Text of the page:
New Oklahoma area code will be 539
BY ROBERT EVATT World Staff Writer
Monday, January 04, 2010
1/04/10 at 5:22 PM
It’s official — Tulsa residents will get to keep the 918 area code for existing phone numbers.
But soon, most new numbers in eastern Oklahoma will be assigned to a new area code, and residents eventually will have to dial 10 digits to make calls.
That will be the result of the Oklahoma Corporation Commission’s 2-1 vote in favor of an “overlay” plan for the new area code. In this plan, both codes will cover the same geographical area, with new customers and phone lines assigned the new area code.
Current customers won’t have to change their numbers.
Commissioners Bob Anthony and Jeff Cloud voted for the plan while Dana Murphy opposed it.
The new code will be rolled out April 1, 2011 and the North American Numbering Plan Administration, which works with the Federal Communications Commission, announced that the new area code will be 539. The organization had estimated the 918 area would run out of telephone numbers sometime in the second quarter of 2012.
The area code overlay was recommended by the commission staff and an administrative law judge earlier this year. Although local calling boundaries will remain intact, an area code overlay requires 10-digit dialing for all local calls.
Matt Skinner, public information officer for the Corporation Commission, said the new code will be adopted gradually. On Aug. 7, a “permissive calling” period will begin and allow local calls to be completed with or without dialing the area code.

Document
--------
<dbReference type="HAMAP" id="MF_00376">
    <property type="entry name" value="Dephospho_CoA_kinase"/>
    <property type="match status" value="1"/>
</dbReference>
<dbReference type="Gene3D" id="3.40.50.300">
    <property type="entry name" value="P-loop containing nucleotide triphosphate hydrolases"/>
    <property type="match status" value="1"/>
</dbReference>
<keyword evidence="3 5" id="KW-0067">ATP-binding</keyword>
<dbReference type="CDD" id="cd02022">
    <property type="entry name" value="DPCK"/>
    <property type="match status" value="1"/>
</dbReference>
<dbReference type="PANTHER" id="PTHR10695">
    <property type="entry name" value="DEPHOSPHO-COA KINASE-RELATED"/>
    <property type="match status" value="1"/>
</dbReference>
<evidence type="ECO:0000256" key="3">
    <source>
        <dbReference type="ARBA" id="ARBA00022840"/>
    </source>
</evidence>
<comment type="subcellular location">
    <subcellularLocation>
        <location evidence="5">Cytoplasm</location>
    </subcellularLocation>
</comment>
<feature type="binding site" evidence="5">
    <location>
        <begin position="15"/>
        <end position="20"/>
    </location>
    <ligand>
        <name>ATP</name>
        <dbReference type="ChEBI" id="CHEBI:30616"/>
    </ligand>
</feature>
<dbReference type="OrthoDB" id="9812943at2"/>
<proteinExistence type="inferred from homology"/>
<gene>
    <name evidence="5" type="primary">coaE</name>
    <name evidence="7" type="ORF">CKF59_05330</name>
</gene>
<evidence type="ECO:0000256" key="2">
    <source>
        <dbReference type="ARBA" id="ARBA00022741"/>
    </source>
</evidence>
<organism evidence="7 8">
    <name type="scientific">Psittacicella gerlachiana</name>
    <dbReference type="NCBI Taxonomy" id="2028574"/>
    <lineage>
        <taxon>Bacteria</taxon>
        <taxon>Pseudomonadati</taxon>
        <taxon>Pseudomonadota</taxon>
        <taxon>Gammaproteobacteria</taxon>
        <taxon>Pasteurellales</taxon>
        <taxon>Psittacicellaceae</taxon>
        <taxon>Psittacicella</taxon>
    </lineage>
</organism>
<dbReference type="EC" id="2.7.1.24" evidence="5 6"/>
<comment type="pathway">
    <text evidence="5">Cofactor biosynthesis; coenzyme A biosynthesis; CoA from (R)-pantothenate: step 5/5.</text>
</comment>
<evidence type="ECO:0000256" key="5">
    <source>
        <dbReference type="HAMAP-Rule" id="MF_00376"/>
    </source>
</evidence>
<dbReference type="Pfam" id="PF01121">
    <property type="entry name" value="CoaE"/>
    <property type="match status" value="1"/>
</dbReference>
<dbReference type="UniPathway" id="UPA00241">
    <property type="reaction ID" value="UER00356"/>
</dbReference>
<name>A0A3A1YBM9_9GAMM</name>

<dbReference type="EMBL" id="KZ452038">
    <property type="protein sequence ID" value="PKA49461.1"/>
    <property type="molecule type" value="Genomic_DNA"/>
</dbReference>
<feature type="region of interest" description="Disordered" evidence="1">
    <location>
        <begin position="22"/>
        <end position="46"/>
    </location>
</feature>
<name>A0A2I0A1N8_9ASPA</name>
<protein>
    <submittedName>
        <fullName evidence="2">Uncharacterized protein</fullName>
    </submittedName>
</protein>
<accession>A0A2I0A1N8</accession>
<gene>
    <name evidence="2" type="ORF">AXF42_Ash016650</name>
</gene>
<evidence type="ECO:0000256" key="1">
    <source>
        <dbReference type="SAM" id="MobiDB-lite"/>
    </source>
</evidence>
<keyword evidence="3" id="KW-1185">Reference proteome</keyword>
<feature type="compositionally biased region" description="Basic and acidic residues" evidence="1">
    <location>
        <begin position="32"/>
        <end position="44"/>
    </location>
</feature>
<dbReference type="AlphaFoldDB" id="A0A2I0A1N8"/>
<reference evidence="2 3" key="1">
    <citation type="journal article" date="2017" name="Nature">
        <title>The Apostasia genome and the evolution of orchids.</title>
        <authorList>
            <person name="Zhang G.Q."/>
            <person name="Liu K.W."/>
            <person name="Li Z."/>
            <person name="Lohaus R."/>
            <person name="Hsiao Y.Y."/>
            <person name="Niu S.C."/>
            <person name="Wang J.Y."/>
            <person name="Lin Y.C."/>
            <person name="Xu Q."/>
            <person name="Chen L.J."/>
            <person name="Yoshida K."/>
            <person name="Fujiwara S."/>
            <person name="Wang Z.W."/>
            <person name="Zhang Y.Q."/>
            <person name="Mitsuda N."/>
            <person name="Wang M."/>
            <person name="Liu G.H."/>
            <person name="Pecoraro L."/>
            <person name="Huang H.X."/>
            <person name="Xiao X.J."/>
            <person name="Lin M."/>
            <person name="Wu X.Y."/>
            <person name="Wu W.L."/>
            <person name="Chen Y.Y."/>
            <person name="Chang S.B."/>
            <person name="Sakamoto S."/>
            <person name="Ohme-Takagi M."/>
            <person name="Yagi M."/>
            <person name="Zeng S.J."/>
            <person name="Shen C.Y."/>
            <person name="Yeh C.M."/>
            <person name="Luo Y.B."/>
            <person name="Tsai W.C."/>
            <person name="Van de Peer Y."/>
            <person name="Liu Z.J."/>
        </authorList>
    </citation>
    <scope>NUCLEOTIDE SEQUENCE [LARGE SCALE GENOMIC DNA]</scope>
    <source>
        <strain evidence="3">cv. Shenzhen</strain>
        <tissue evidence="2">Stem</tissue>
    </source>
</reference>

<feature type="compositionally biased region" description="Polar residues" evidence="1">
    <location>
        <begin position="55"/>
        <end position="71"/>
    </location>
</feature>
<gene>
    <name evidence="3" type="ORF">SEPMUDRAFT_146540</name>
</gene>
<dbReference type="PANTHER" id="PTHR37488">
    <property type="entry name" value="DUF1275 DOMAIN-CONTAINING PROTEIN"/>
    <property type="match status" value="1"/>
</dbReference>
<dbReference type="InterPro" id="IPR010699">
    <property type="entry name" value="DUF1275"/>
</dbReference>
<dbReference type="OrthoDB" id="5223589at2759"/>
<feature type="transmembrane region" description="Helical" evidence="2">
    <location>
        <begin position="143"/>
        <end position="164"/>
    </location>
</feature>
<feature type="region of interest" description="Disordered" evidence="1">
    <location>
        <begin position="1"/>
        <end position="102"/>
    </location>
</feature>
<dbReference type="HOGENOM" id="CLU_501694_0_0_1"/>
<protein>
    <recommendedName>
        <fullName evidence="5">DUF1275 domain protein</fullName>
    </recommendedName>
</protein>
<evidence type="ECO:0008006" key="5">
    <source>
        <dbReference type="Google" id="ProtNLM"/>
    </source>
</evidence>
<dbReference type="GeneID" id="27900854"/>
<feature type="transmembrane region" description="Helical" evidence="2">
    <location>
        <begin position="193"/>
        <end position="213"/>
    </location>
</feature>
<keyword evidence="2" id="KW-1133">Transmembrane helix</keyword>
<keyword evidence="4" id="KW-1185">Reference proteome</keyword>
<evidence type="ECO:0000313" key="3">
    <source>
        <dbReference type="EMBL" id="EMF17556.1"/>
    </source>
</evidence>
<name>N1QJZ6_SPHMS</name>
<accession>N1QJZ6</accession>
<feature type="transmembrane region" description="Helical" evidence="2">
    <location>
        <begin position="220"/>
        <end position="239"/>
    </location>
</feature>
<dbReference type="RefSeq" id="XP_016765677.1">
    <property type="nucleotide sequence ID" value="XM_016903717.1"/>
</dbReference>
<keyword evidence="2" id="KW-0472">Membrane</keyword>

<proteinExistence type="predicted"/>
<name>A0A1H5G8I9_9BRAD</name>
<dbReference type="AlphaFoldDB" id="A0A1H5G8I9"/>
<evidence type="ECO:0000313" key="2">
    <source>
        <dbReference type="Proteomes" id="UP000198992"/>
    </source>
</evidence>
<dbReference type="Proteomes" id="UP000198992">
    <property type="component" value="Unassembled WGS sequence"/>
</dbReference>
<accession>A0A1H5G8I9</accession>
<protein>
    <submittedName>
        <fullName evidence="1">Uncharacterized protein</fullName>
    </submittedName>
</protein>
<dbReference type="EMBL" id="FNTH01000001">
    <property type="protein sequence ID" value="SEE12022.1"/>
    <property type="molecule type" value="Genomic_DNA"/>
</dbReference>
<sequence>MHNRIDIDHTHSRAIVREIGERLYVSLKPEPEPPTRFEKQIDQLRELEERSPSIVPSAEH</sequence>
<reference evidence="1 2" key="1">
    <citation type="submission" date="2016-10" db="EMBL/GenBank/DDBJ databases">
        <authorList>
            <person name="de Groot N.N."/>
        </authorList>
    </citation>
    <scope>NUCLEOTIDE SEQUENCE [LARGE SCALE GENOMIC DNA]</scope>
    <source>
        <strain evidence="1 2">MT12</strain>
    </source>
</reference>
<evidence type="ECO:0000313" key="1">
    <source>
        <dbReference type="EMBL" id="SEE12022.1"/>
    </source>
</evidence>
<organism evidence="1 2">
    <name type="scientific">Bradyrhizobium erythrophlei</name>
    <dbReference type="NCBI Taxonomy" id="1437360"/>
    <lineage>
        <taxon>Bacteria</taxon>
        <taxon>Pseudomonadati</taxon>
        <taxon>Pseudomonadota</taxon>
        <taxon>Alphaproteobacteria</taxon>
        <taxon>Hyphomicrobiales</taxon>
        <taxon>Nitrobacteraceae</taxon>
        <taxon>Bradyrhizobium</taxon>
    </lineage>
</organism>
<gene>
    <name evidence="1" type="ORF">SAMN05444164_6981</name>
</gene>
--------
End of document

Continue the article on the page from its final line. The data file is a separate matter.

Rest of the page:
By March 5, 2011, all callers will need to dial the area code in order to make local calls.
Though the new area code will be assigned to new lines by default, customers could still ask for and be assigned a 918 number if they are still available, Skinner said.
The other area code option considered by the commission was an area code split. That option would have divided the 918 area code into a 918 section and another section with a new area code. This was the option taken in 1997 when part of the 405 area code covering western Oklahoma was converted to 580.
The commission was forced to tackle the issue due to the proliferation of telecommunications devices. The growth of cellular and PCS phones, pagers, modems, faxes, Internet-linked computers, alarm systems, private branch exchanges and automated teller machines — in addition to traditional landline phones — is rapidly using up available numbers, federal and state officials say.